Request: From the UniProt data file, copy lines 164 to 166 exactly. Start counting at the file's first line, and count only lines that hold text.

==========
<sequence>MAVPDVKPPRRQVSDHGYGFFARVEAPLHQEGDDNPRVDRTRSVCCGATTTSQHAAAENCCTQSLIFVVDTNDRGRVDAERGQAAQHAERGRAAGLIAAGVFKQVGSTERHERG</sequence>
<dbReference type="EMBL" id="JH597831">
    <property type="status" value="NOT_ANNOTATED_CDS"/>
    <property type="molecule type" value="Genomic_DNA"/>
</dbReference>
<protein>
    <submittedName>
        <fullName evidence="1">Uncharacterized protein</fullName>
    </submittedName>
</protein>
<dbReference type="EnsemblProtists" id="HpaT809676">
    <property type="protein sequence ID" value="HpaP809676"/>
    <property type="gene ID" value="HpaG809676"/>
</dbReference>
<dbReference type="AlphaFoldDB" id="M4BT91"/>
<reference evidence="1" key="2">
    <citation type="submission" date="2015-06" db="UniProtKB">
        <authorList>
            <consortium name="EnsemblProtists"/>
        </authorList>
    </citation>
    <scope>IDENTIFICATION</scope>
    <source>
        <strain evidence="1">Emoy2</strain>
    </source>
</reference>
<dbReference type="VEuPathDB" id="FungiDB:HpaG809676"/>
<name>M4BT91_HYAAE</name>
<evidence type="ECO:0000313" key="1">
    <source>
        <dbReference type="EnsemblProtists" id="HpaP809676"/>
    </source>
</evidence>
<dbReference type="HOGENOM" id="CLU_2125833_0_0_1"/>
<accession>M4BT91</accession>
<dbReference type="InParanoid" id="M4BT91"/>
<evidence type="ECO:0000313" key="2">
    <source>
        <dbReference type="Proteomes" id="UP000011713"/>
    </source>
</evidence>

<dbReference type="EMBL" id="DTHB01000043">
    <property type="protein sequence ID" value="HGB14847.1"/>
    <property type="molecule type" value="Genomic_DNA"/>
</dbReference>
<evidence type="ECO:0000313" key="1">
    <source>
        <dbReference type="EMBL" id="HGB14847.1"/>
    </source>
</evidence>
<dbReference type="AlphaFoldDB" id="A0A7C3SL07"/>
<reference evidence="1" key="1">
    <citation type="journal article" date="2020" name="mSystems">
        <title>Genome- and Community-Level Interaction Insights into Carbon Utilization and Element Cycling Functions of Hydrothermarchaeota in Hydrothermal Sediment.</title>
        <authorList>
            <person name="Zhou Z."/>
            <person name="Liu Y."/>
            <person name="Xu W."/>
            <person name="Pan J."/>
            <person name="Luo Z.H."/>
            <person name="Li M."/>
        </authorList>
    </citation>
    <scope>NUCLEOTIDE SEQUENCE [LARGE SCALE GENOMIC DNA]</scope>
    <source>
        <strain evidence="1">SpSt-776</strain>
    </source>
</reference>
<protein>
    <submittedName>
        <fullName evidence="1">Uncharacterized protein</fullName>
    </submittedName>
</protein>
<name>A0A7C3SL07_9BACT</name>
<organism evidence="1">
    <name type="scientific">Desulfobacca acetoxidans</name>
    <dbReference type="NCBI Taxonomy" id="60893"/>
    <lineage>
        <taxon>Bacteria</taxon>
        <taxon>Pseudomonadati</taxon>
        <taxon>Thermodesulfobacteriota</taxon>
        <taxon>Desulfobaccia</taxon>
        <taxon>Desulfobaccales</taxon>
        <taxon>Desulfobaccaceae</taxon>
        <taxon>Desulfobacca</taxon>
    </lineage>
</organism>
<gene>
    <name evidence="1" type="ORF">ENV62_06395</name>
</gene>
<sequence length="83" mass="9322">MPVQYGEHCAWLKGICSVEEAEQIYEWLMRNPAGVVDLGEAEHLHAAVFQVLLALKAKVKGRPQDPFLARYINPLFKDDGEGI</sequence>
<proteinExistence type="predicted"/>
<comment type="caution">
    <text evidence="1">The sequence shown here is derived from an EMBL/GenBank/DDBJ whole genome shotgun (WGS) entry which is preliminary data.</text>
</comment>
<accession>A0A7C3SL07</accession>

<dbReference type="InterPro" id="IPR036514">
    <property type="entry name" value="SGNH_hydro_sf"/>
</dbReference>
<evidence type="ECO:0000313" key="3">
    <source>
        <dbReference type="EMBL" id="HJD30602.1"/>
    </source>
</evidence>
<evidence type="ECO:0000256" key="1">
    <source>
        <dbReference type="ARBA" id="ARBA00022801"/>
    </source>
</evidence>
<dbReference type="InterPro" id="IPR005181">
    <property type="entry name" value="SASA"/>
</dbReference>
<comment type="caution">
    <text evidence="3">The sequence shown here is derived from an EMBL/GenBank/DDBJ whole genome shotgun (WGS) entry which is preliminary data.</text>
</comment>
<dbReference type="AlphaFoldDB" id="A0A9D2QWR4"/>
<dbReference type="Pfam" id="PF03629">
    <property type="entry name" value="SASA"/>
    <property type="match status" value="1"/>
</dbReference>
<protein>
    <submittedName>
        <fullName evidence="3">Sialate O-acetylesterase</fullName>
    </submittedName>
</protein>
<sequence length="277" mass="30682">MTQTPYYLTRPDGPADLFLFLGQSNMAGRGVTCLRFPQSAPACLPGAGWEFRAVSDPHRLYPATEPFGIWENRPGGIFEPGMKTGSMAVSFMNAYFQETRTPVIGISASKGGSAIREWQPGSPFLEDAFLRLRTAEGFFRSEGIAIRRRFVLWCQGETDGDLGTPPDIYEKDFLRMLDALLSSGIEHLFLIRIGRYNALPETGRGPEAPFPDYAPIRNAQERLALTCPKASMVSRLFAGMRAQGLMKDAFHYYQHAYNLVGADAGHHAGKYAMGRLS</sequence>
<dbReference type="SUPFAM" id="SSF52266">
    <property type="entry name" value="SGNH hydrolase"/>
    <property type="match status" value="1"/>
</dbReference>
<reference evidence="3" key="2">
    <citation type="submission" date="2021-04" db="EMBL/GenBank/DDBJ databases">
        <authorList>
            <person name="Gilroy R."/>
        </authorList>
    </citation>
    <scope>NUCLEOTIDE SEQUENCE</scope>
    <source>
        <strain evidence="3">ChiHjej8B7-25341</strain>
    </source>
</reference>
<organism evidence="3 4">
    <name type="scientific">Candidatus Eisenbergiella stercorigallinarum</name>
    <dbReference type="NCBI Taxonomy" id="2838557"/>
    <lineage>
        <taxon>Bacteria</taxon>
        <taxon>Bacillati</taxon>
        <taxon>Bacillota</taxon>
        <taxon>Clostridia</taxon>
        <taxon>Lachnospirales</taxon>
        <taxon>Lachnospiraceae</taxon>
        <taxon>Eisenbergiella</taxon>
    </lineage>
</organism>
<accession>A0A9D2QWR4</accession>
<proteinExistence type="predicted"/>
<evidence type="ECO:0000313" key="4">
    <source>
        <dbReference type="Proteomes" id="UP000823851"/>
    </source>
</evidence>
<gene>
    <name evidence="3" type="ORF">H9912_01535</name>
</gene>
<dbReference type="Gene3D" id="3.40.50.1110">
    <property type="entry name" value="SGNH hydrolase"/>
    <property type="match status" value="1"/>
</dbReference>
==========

</gene>
<dbReference type="Gene3D" id="3.40.50.1110">
    <property type="entry name" value="SGNH hydrolase"/>